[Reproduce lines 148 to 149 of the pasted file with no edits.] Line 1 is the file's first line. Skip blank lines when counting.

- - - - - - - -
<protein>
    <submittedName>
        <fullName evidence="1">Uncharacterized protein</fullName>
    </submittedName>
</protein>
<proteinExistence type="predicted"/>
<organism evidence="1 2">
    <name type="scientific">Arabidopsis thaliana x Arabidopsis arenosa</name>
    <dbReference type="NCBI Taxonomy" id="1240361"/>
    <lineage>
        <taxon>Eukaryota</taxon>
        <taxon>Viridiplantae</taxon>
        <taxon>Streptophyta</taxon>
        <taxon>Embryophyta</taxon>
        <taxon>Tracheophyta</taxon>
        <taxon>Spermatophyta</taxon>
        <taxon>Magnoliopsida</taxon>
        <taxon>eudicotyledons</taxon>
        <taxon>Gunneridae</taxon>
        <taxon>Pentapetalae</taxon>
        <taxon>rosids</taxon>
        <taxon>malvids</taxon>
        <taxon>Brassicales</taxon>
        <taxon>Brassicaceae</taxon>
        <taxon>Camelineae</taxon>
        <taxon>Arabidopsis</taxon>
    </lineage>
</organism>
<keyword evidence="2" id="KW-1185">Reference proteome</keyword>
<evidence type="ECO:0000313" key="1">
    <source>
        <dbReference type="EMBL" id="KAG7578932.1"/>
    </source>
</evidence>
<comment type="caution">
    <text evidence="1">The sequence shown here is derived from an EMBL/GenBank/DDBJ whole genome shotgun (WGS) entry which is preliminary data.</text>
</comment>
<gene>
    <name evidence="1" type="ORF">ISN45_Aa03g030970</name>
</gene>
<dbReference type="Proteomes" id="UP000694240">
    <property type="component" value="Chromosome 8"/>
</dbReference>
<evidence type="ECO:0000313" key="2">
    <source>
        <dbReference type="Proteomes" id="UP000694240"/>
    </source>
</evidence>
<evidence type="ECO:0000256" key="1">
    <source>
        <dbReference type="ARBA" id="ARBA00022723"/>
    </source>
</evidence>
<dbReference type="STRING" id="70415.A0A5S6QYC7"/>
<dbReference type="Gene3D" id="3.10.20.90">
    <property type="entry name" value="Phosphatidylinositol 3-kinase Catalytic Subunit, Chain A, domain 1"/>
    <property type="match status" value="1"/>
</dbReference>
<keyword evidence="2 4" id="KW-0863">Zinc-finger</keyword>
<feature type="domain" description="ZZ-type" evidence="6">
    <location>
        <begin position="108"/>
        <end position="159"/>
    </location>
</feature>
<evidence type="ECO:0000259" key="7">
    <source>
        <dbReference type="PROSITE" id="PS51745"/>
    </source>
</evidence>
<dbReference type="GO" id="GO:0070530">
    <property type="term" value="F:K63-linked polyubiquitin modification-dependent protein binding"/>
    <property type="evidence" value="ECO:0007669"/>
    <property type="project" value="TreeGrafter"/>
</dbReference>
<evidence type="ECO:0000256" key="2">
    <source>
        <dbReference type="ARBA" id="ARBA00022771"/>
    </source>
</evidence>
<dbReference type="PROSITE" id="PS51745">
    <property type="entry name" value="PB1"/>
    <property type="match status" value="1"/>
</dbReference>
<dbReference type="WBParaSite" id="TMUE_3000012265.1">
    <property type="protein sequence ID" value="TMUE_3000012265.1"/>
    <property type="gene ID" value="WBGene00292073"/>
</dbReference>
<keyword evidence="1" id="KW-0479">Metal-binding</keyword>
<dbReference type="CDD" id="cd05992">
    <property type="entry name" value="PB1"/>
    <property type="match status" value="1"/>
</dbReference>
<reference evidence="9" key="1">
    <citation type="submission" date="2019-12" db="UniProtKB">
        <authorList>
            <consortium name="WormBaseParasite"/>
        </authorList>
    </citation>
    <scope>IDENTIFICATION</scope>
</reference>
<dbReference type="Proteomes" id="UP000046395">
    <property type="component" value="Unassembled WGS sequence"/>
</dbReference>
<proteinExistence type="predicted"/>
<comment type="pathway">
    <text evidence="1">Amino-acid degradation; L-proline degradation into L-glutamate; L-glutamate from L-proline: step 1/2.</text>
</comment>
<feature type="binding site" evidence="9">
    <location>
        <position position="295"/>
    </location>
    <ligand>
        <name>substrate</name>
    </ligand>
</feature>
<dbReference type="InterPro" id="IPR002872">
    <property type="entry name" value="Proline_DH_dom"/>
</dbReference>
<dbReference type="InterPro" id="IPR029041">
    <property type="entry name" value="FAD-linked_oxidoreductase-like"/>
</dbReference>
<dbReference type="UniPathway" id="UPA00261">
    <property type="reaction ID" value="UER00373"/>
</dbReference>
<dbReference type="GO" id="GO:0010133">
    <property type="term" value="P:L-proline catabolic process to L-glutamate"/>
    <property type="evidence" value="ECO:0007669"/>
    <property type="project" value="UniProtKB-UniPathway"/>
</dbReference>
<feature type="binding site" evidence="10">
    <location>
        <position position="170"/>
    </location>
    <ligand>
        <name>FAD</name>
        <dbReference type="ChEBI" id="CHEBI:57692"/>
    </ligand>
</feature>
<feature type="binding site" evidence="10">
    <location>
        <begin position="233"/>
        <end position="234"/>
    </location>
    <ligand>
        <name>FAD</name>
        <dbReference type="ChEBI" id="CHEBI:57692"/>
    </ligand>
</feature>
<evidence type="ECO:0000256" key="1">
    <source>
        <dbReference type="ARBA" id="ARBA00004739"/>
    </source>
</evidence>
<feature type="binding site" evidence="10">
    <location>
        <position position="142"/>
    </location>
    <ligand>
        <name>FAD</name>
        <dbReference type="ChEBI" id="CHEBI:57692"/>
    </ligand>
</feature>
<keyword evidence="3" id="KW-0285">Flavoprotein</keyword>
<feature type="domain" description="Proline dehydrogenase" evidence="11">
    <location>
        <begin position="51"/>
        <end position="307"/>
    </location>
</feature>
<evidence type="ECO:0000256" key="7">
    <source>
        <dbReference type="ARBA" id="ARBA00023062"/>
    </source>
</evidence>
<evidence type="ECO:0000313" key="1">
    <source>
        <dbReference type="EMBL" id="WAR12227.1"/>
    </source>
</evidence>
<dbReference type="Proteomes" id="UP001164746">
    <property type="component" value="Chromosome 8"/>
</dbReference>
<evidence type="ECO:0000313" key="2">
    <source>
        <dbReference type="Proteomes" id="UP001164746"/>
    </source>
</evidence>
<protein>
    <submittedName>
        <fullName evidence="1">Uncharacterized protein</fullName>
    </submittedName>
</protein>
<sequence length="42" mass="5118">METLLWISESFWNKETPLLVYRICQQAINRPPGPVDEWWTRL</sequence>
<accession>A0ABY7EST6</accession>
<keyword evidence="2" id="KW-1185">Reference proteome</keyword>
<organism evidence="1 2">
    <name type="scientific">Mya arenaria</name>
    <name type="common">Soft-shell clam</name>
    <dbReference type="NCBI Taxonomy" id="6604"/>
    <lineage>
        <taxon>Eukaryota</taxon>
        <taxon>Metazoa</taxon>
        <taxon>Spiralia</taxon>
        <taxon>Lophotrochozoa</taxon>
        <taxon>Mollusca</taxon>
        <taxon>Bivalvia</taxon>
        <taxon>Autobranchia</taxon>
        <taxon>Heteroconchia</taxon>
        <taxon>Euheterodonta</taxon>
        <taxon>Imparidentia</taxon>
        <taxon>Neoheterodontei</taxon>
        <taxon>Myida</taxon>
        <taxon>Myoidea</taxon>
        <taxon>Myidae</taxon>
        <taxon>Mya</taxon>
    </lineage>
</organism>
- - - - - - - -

    </ligand>
</feature>